\begin{align*}
\mu(x)A(x)&=A'(x) +\beta'(x)b(x)\\
\lambda(x)B(x)&=B'(x)-\alpha'(x)a(x)
\end{align*}
or
\begin{align*}
A'(x)&= \mu(x)A(x)-\beta'(x)b(x)\\
B'(x)&=\lambda(x)B(x)+\alpha'(x)a(x)
\end{align*}
an inhomgeneous linear system.
(I apologize for typos ...)
Hmm, so what it seems is that there is no way to completely decouple the system?

thatboi said:
Hmm, so what it seems is that there is no way to completely decouple the system?
We are done. At least in principle. This method
https://en.wikipedia.org/wiki/Variation_of_parameters#First-order_equation
solves for ##A(x)## and ##B(x)## and with them we have ##a(x)## and ##b(x)## by solving another linear equation system.

Decoupling is possible if diagonalizable. E.g. hermitian matrices are always diagonalizable with unitarian matrices.

Last edited:
thatboi
fresh_42 said:
We are done. At least in principle. This method
https://en.wikipedia.org/wiki/Variation_of_parameters#First-order_equation
solves for ##A(x)## and ##B(x)## and with them we have ##a(x)## and ##b(x)## by solving another linear equation system.

Decoupling is possible if diagonalizable. E.g. hermitian matrices are always diagonalizable with unitarian matrices.
Alright this all makes sense and I was mostly able to work out a solution of sorts, thank you so much! I just need to chew on the actual expression itself and hopefully make some sense out of it. Thank you again for such prompt responses.

fresh_42 and jim mcnamara
fresh_42 said:
Next set ##A(x):=a(x)-\beta(x)b(x)## and ##B(x):=-a(x)+\alpha(x)b(x).##
fresh_42 said:
This yields

\begin{align*}
A'(x)&= \mu(x)A(x)-\beta'(x)b(x)\\
B'(x)&=\lambda(x)B(x)+\alpha'(x)a(x)
\end{align*}
an inhomgeneous linear system.
(I apologize for typos ...)
Sorry, I don’t see how this solves anything. You introduced ##A(x)## and ##B(x)## as linear combinations of ##a(x)## and ##b(x)##, which is what you are attempting to solve for. You therefore cannot leave ##a(x)## and ##b(x)## as known inhomogeneties in the DEs. The inverse relation is (suppressing the x-depenence to write less)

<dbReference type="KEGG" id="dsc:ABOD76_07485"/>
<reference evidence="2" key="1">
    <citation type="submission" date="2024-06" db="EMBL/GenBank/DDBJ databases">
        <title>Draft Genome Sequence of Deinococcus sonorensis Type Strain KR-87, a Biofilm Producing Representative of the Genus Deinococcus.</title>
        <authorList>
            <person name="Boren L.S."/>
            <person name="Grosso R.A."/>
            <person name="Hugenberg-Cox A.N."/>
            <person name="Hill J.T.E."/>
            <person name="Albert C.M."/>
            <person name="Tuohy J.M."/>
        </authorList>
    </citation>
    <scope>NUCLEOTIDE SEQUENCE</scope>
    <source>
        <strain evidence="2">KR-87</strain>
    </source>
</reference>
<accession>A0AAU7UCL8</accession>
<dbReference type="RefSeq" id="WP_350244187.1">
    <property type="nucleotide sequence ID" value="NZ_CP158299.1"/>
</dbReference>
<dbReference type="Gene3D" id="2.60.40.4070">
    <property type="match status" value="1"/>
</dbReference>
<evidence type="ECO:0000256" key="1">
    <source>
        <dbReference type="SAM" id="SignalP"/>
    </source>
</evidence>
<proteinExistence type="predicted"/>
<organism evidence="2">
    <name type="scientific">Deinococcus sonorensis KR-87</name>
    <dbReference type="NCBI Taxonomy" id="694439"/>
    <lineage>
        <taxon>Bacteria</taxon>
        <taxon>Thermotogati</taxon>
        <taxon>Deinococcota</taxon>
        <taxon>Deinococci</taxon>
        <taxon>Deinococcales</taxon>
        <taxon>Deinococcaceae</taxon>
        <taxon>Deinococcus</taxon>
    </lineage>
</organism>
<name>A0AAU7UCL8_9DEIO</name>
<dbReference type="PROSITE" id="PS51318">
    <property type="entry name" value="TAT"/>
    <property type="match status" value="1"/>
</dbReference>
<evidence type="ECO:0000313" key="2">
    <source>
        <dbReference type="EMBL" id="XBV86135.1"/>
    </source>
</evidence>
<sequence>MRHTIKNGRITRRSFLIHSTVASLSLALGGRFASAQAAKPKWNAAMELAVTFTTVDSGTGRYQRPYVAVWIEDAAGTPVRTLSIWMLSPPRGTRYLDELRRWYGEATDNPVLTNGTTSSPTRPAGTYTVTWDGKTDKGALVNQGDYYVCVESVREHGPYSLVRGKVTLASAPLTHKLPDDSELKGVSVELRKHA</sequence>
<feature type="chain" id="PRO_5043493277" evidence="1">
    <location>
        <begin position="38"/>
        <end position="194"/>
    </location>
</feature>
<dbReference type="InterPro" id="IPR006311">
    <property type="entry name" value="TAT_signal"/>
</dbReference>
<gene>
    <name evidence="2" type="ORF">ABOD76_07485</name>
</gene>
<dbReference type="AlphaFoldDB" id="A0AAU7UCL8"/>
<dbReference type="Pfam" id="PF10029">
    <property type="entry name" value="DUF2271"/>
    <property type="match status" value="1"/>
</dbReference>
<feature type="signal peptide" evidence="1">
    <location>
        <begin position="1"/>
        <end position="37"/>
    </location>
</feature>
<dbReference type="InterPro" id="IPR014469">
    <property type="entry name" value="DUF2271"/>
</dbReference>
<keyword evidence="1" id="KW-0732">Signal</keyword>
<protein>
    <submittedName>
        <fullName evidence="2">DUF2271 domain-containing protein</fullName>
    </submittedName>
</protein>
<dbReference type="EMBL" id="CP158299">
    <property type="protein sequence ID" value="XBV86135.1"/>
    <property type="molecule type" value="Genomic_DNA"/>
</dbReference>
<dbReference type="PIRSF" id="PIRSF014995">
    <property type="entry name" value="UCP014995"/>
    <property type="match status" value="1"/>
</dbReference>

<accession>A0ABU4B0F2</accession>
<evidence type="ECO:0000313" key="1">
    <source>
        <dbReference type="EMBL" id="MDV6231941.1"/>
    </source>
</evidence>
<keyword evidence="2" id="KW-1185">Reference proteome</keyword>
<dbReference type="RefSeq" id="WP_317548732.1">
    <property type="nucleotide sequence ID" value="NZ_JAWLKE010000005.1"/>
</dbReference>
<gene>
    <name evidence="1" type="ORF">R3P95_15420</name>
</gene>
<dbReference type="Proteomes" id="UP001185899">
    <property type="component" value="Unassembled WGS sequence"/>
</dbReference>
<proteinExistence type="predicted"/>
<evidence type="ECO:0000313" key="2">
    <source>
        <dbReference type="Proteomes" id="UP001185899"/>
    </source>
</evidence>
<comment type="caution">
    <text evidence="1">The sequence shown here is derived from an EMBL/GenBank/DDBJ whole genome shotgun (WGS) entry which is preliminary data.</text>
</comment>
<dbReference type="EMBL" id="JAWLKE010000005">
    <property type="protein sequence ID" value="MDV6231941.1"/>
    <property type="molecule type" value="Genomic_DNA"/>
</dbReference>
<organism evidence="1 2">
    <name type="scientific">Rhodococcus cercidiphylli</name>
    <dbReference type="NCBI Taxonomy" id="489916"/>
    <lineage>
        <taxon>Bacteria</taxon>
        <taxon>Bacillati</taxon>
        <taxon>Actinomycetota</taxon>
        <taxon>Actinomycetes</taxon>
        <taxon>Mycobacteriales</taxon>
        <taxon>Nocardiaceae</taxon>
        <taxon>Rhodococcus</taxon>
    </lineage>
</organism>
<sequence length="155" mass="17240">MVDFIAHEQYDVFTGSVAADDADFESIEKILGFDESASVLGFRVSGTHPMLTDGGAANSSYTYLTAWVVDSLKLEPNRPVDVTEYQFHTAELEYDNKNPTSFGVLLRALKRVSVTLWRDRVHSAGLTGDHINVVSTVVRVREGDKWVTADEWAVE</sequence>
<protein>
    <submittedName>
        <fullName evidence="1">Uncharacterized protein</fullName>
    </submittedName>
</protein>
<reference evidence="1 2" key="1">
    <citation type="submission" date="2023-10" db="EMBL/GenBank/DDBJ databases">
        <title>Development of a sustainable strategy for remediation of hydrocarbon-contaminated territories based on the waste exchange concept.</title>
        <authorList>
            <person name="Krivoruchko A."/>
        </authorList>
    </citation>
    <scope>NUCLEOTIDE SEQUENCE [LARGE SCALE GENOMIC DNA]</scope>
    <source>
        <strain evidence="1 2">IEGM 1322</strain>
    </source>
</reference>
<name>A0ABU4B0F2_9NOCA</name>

$$\alpha A + \beta B = (\alpha -\beta) a.$$
Inserting this into the differential equation for ##B## yields
$$B’(x) = \lambda(x) B(x) +\alpha’(x) \frac{\alpha(x)A(x) + \beta(x) B(x)}{\alpha(x) -\beta(x)}.$$
Therefore, the differential equation for ##B(x)## does not decouple and a similar argument holds for ##A(x)##.

Edit: The reason I am familiar with this type of problem is that it appears in the mathematics of quantum two-level systems with time-varying Hamiltonian. This is particularly applicable to two-flavour neutrino oscillations in an arbitrary matter density profile. In some cases ##\alpha’## may be considered small, thus essentially decoupling the eigenstates. This is known as the adiabatic approximation and is useful to describe solar neutrinos. However, no closed form exact solution for the general problem is known.

Last edited:
fresh_42 said:
I solve only
\begin{align*}
A'(x)&= \mu(x)A(x)-\beta'(x)b(x)
\end{align*}
by variation of parameters:
https://en.wikipedia.org/wiki/Variation_of_parameters#First-order_equation
to get ##A(x).##